|Northern lady fern, athyrium angustum|
|Marsh fern, parathelypteris palustris|
|Bracken fern, pteridium aquilinum|
|Bracken fern shoot|
|Developing bracken fern|
|Mature bracken fern|
|Ferny foliage of milk-parsley, peucedanum palustre|
A plant can be 'ferny' without being a fern, as are many members of the carrot family like this milk-parsley, which makes flowers and seeds.
Sweet ferns, comptonia peregrina, are often found side by side with bracken ferns on the moors of Halibut Point. The peregrinations (travels from one place to another) of their underground stems through dry scrubby areas earned the peregrina nomenclature.
|Sweet fern catkins, the male 'flowers' in spring|
Sweet ferns are shrubs with woody stems that flower with catkins like alders, birch trees, willows and oaks.
|Sweet fern, with 'ferny' foliage but in the flowering kingdom|
Other than the feathery shape of their leaves sweet ferns have little in common with true ferns.
|Royal fern, osmunda regalis|
In waterside locations you may happen on the tall distinctively tailored royal fern.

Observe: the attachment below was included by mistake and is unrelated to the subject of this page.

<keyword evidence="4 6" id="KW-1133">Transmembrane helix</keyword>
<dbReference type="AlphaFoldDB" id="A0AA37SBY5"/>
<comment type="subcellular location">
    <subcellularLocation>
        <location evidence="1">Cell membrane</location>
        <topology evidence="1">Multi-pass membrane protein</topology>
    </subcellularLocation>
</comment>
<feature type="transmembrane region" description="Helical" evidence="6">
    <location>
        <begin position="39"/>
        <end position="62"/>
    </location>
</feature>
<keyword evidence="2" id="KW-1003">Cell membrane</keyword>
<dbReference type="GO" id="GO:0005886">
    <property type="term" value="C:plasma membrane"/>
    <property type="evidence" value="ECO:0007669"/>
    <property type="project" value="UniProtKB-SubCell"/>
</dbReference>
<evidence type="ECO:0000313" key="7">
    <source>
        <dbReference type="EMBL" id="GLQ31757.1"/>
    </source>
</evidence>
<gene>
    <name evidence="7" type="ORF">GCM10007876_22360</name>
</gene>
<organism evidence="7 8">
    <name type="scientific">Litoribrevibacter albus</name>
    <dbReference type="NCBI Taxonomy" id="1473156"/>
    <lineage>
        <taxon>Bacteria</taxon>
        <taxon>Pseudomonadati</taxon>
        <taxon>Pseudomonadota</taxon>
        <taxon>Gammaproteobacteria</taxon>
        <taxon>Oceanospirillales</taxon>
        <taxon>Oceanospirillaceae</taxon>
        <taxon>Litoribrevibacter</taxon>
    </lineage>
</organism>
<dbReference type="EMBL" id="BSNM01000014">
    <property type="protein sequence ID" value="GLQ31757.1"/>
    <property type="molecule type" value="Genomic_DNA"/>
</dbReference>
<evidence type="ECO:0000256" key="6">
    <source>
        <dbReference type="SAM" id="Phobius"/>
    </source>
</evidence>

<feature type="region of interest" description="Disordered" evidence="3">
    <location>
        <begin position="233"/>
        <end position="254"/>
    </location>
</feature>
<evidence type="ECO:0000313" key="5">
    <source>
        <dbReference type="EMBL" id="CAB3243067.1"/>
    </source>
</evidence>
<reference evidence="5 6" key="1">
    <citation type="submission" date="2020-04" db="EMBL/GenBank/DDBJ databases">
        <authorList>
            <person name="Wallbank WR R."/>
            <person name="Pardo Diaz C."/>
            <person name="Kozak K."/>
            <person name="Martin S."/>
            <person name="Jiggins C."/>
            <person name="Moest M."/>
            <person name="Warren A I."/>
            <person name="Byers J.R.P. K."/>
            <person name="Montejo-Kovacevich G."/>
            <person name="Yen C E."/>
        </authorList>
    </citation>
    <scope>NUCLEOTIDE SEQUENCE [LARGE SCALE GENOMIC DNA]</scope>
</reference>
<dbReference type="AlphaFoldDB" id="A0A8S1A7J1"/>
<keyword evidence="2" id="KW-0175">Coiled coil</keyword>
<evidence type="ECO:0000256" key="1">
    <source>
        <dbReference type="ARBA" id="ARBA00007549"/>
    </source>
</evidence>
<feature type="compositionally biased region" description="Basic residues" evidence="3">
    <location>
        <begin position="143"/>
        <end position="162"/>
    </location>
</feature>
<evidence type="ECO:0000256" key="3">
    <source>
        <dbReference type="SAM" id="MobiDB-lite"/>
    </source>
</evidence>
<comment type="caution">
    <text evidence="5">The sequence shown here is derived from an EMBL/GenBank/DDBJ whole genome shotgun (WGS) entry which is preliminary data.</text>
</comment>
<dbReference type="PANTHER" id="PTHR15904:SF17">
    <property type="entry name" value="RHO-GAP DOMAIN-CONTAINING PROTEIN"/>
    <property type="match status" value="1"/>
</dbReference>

|Royal fern, foliage detail|
Its delicate texture comes from the tissue-thin smooth-edged subdivided leaflets (twice pinnate) that give most ferns a toothy appearance.
|Ostrich fern fiddleheads|
Equally statuesque ostrich ferns rise like enormous shuttlecocks from shoots resembling cello heads more than fiddleheads.
|Ostrich fern, matteuccia struthiopteris|
|Cinnamon fern, matteuccia struthiopteris|
Cinnamon ferns colonize vigorously in summer greens and fall brocades.
|Cinnamon fern in the fall|
All comers are welcome to notice the decorative ornamentation of ferns at Halibut Point as wild flowers come and go.
The botanically inquisitive may also locate these species in the Park:
Dennstaedtia punctilobula - hayscented fern
Onoclea sensibilis - sensitive fern
Parathelypteris novaborecensis - New York fern
Parathelypteris simulata - Massachusetts fern